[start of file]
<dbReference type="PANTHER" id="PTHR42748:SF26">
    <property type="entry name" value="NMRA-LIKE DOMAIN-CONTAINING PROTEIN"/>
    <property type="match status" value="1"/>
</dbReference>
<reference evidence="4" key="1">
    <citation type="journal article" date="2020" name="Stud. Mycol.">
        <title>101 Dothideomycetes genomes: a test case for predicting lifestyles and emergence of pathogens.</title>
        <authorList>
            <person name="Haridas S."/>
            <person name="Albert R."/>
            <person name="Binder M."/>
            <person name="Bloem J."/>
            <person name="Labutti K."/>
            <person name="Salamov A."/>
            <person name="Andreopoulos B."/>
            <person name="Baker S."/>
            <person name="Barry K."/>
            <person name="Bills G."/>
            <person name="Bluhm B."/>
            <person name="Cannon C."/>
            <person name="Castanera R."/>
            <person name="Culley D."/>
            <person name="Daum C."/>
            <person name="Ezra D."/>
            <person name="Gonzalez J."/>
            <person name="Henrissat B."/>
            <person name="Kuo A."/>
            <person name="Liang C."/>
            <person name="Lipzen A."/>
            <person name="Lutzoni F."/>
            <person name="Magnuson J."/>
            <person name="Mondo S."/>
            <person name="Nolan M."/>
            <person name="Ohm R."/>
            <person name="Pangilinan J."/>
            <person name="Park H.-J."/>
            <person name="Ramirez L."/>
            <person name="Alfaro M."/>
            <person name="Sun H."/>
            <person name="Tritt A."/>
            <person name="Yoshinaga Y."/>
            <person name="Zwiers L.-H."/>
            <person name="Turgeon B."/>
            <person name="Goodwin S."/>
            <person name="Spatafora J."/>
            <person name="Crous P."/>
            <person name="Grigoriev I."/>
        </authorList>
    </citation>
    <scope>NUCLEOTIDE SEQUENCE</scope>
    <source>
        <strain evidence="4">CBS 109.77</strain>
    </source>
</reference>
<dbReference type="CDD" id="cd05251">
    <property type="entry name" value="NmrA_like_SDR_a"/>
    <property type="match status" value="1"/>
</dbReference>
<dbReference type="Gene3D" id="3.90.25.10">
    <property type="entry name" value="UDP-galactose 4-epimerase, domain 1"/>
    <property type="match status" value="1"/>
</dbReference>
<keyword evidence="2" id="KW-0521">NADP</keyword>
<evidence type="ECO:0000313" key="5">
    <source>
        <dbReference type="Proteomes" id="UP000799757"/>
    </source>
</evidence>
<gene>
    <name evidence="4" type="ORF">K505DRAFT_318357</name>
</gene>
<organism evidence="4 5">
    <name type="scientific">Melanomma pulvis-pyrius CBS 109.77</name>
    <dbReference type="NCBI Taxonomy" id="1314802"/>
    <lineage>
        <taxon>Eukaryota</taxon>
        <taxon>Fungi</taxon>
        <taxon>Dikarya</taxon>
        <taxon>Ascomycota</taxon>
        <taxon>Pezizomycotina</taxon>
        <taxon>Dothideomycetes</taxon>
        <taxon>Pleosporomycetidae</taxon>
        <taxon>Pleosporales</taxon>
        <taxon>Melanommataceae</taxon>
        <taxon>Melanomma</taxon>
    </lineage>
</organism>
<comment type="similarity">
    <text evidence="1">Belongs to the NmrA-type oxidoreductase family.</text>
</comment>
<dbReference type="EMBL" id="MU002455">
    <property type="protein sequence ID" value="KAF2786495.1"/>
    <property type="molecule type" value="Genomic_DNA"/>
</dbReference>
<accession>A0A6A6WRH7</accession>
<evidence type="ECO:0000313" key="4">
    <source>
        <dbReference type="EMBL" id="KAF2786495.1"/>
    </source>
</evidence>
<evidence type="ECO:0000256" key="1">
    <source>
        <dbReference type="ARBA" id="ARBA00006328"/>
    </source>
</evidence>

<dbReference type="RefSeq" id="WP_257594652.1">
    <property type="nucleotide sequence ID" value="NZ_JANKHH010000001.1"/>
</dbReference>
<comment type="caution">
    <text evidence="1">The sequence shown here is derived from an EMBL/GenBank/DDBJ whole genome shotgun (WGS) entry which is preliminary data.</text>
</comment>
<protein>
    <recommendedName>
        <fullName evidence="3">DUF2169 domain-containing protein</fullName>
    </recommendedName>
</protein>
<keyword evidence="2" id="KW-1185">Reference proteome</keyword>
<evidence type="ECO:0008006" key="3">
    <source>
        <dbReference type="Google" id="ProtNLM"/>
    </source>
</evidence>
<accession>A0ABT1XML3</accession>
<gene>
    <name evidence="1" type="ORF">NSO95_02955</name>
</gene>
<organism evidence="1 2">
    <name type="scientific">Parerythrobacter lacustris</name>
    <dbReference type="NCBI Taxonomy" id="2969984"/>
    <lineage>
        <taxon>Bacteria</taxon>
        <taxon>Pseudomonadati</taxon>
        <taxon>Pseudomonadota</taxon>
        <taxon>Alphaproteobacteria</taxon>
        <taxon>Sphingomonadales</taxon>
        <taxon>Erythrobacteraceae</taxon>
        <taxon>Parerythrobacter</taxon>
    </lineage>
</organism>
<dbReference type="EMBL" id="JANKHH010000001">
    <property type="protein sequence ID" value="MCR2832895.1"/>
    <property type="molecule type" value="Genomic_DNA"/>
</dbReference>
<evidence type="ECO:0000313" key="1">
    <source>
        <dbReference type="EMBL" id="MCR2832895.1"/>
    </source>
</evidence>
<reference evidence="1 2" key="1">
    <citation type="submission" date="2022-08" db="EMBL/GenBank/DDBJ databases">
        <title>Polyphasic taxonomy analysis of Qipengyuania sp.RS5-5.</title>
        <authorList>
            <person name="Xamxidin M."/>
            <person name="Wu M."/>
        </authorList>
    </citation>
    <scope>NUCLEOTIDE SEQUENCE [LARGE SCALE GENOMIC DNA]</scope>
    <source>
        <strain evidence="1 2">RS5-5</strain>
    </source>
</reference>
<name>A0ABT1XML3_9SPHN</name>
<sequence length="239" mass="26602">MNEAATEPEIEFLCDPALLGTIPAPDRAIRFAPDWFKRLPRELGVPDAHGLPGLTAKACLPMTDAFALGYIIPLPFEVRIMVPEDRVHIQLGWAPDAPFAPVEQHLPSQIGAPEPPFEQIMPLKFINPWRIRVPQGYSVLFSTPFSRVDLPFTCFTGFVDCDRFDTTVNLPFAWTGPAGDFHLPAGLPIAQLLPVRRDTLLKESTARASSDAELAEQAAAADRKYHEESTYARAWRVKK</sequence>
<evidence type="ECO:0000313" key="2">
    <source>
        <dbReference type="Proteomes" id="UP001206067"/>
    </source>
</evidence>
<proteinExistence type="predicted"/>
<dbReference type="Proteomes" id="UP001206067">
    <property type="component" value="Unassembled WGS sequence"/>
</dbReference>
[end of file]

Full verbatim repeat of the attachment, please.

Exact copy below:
<dbReference type="PANTHER" id="PTHR42748:SF26">
    <property type="entry name" value="NMRA-LIKE DOMAIN-CONTAINING PROTEIN"/>
    <property type="match status" value="1"/>
</dbReference>
<reference evidence="4" key="1">
    <citation type="journal article" date="2020" name="Stud. Mycol.">
        <title>101 Dothideomycetes genomes: a test case for predicting lifestyles and emergence of pathogens.</title>
        <authorList>
            <person name="Haridas S."/>
            <person name="Albert R."/>
            <person name="Binder M."/>
            <person name="Bloem J."/>
            <person name="Labutti K."/>
            <person name="Salamov A."/>
            <person name="Andreopoulos B."/>
            <person name="Baker S."/>
            <person name="Barry K."/>
            <person name="Bills G."/>
            <person name="Bluhm B."/>
            <person name="Cannon C."/>
            <person name="Castanera R."/>
            <person name="Culley D."/>
            <person name="Daum C."/>
            <person name="Ezra D."/>
            <person name="Gonzalez J."/>
            <person name="Henrissat B."/>
            <person name="Kuo A."/>
            <person name="Liang C."/>
            <person name="Lipzen A."/>
            <person name="Lutzoni F."/>
            <person name="Magnuson J."/>
            <person name="Mondo S."/>
            <person name="Nolan M."/>
            <person name="Ohm R."/>
            <person name="Pangilinan J."/>
            <person name="Park H.-J."/>
            <person name="Ramirez L."/>
            <person name="Alfaro M."/>
            <person name="Sun H."/>
            <person name="Tritt A."/>
            <person name="Yoshinaga Y."/>
            <person name="Zwiers L.-H."/>
            <person name="Turgeon B."/>
            <person name="Goodwin S."/>
            <person name="Spatafora J."/>
            <person name="Crous P."/>
            <person name="Grigoriev I."/>
        </authorList>
    </citation>
    <scope>NUCLEOTIDE SEQUENCE</scope>
    <source>
        <strain evidence="4">CBS 109.77</strain>
    </source>
</reference>
<dbReference type="CDD" id="cd05251">
    <property type="entry name" value="NmrA_like_SDR_a"/>
    <property type="match status" value="1"/>
</dbReference>
<dbReference type="Gene3D" id="3.90.25.10">
    <property type="entry name" value="UDP-galactose 4-epimerase, domain 1"/>
    <property type="match status" value="1"/>
</dbReference>
<keyword evidence="2" id="KW-0521">NADP</keyword>
<evidence type="ECO:0000313" key="5">
    <source>
        <dbReference type="Proteomes" id="UP000799757"/>
    </source>
</evidence>
<gene>
    <name evidence="4" type="ORF">K505DRAFT_318357</name>
</gene>
<organism evidence="4 5">
    <name type="scientific">Melanomma pulvis-pyrius CBS 109.77</name>
    <dbReference type="NCBI Taxonomy" id="1314802"/>
    <lineage>
        <taxon>Eukaryota</taxon>
        <taxon>Fungi</taxon>
        <taxon>Dikarya</taxon>
        <taxon>Ascomycota</taxon>
        <taxon>Pezizomycotina</taxon>
        <taxon>Dothideomycetes</taxon>
        <taxon>Pleosporomycetidae</taxon>
        <taxon>Pleosporales</taxon>
        <taxon>Melanommataceae</taxon>
        <taxon>Melanomma</taxon>
    </lineage>
</organism>
<comment type="similarity">
    <text evidence="1">Belongs to the NmrA-type oxidoreductase family.</text>
</comment>
<dbReference type="EMBL" id="MU002455">
    <property type="protein sequence ID" value="KAF2786495.1"/>
    <property type="molecule type" value="Genomic_DNA"/>
</dbReference>
<accession>A0A6A6WRH7</accession>
<evidence type="ECO:0000313" key="4">
    <source>
        <dbReference type="EMBL" id="KAF2786495.1"/>
    </source>
</evidence>
<evidence type="ECO:0000256" key="1">
    <source>
        <dbReference type="ARBA" id="ARBA00006328"/>
    </source>
</evidence>

<dbReference type="RefSeq" id="WP_257594652.1">
    <property type="nucleotide sequence ID" value="NZ_JANKHH010000001.1"/>
</dbReference>
<comment type="caution">
    <text evidence="1">The sequence shown here is derived from an EMBL/GenBank/DDBJ whole genome shotgun (WGS) entry which is preliminary data.</text>
</comment>
<protein>
    <recommendedName>
        <fullName evidence="3">DUF2169 domain-containing protein</fullName>
    </recommendedName>
</protein>
<keyword evidence="2" id="KW-1185">Reference proteome</keyword>
<evidence type="ECO:0008006" key="3">
    <source>
        <dbReference type="Google" id="ProtNLM"/>
    </source>
</evidence>
<accession>A0ABT1XML3</accession>
<gene>
    <name evidence="1" type="ORF">NSO95_02955</name>
</gene>
<organism evidence="1 2">
    <name type="scientific">Parerythrobacter lacustris</name>
    <dbReference type="NCBI Taxonomy" id="2969984"/>
    <lineage>
        <taxon>Bacteria</taxon>
        <taxon>Pseudomonadati</taxon>
        <taxon>Pseudomonadota</taxon>
        <taxon>Alphaproteobacteria</taxon>
        <taxon>Sphingomonadales</taxon>
        <taxon>Erythrobacteraceae</taxon>
        <taxon>Parerythrobacter</taxon>
    </lineage>
</organism>
<dbReference type="EMBL" id="JANKHH010000001">
    <property type="protein sequence ID" value="MCR2832895.1"/>
    <property type="molecule type" value="Genomic_DNA"/>
</dbReference>
<evidence type="ECO:0000313" key="1">
    <source>
        <dbReference type="EMBL" id="MCR2832895.1"/>
    </source>
</evidence>
<reference evidence="1 2" key="1">
    <citation type="submission" date="2022-08" db="EMBL/GenBank/DDBJ databases">
        <title>Polyphasic taxonomy analysis of Qipengyuania sp.RS5-5.</title>
        <authorList>
            <person name="Xamxidin M."/>
            <person name="Wu M."/>
        </authorList>
    </citation>
    <scope>NUCLEOTIDE SEQUENCE [LARGE SCALE GENOMIC DNA]</scope>
    <source>
        <strain evidence="1 2">RS5-5</strain>
    </source>
</reference>
<name>A0ABT1XML3_9SPHN</name>
<sequence length="239" mass="26602">MNEAATEPEIEFLCDPALLGTIPAPDRAIRFAPDWFKRLPRELGVPDAHGLPGLTAKACLPMTDAFALGYIIPLPFEVRIMVPEDRVHIQLGWAPDAPFAPVEQHLPSQIGAPEPPFEQIMPLKFINPWRIRVPQGYSVLFSTPFSRVDLPFTCFTGFVDCDRFDTTVNLPFAWTGPAGDFHLPAGLPIAQLLPVRRDTLLKESTARASSDAELAEQAAAADRKYHEESTYARAWRVKK</sequence>
<evidence type="ECO:0000313" key="2">
    <source>
        <dbReference type="Proteomes" id="UP001206067"/>
    </source>
</evidence>
<proteinExistence type="predicted"/>
<dbReference type="Proteomes" id="UP001206067">
    <property type="component" value="Unassembled WGS sequence"/>
</dbReference>